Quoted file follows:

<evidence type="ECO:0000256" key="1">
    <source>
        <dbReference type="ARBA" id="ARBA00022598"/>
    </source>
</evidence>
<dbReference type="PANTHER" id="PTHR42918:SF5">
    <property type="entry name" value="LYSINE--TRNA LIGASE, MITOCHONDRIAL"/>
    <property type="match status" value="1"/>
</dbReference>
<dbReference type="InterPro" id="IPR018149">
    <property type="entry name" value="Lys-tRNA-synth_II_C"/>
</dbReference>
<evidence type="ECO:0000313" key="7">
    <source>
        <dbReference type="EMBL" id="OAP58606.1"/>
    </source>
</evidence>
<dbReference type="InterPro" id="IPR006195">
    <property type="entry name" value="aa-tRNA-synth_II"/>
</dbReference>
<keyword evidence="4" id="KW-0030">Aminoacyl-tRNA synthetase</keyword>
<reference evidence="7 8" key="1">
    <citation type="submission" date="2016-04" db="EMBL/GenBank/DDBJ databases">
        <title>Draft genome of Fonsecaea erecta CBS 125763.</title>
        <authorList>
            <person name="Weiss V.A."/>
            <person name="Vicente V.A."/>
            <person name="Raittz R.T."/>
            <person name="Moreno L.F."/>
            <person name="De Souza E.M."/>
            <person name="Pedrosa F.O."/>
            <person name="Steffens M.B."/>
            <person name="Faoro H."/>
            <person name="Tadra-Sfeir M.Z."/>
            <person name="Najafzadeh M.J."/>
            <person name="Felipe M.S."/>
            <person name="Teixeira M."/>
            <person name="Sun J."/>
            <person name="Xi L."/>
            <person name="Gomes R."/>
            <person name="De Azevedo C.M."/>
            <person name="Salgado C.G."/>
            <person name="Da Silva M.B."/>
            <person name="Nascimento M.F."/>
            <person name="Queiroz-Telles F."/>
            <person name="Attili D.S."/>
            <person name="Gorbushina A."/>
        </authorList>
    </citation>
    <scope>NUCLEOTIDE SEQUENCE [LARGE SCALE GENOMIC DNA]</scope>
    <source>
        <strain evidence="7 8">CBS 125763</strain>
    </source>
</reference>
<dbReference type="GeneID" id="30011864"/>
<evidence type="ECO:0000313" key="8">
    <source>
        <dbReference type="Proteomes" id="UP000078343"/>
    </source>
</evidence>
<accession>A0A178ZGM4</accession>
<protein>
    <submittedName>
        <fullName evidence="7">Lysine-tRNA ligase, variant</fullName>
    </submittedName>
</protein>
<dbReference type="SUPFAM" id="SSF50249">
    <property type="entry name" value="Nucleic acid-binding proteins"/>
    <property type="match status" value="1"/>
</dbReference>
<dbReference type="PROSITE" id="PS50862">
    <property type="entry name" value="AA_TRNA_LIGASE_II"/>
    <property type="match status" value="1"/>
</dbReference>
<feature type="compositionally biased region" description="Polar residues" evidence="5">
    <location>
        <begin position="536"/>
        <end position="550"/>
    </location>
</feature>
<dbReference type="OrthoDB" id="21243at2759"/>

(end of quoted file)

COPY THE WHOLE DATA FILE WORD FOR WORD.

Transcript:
<evidence type="ECO:0000256" key="1">
    <source>
        <dbReference type="ARBA" id="ARBA00022598"/>
    </source>
</evidence>
<dbReference type="PANTHER" id="PTHR42918:SF5">
    <property type="entry name" value="LYSINE--TRNA LIGASE, MITOCHONDRIAL"/>
    <property type="match status" value="1"/>
</dbReference>
<dbReference type="InterPro" id="IPR018149">
    <property type="entry name" value="Lys-tRNA-synth_II_C"/>
</dbReference>
<evidence type="ECO:0000313" key="7">
    <source>
        <dbReference type="EMBL" id="OAP58606.1"/>
    </source>
</evidence>
<dbReference type="InterPro" id="IPR006195">
    <property type="entry name" value="aa-tRNA-synth_II"/>
</dbReference>
<keyword evidence="4" id="KW-0030">Aminoacyl-tRNA synthetase</keyword>
<reference evidence="7 8" key="1">
    <citation type="submission" date="2016-04" db="EMBL/GenBank/DDBJ databases">
        <title>Draft genome of Fonsecaea erecta CBS 125763.</title>
        <authorList>
            <person name="Weiss V.A."/>
            <person name="Vicente V.A."/>
            <person name="Raittz R.T."/>
            <person name="Moreno L.F."/>
            <person name="De Souza E.M."/>
            <person name="Pedrosa F.O."/>
            <person name="Steffens M.B."/>
            <person name="Faoro H."/>
            <person name="Tadra-Sfeir M.Z."/>
            <person name="Najafzadeh M.J."/>
            <person name="Felipe M.S."/>
            <person name="Teixeira M."/>
            <person name="Sun J."/>
            <person name="Xi L."/>
            <person name="Gomes R."/>
            <person name="De Azevedo C.M."/>
            <person name="Salgado C.G."/>
            <person name="Da Silva M.B."/>
            <person name="Nascimento M.F."/>
            <person name="Queiroz-Telles F."/>
            <person name="Attili D.S."/>
            <person name="Gorbushina A."/>
        </authorList>
    </citation>
    <scope>NUCLEOTIDE SEQUENCE [LARGE SCALE GENOMIC DNA]</scope>
    <source>
        <strain evidence="7 8">CBS 125763</strain>
    </source>
</reference>
<dbReference type="GeneID" id="30011864"/>
<evidence type="ECO:0000313" key="8">
    <source>
        <dbReference type="Proteomes" id="UP000078343"/>
    </source>
</evidence>
<accession>A0A178ZGM4</accession>
<protein>
    <submittedName>
        <fullName evidence="7">Lysine-tRNA ligase, variant</fullName>
    </submittedName>
</protein>
<dbReference type="SUPFAM" id="SSF50249">
    <property type="entry name" value="Nucleic acid-binding proteins"/>
    <property type="match status" value="1"/>
</dbReference>
<dbReference type="PROSITE" id="PS50862">
    <property type="entry name" value="AA_TRNA_LIGASE_II"/>
    <property type="match status" value="1"/>
</dbReference>
<feature type="compositionally biased region" description="Polar residues" evidence="5">
    <location>
        <begin position="536"/>
        <end position="550"/>
    </location>
</feature>
<dbReference type="OrthoDB" id="21243at2759"/>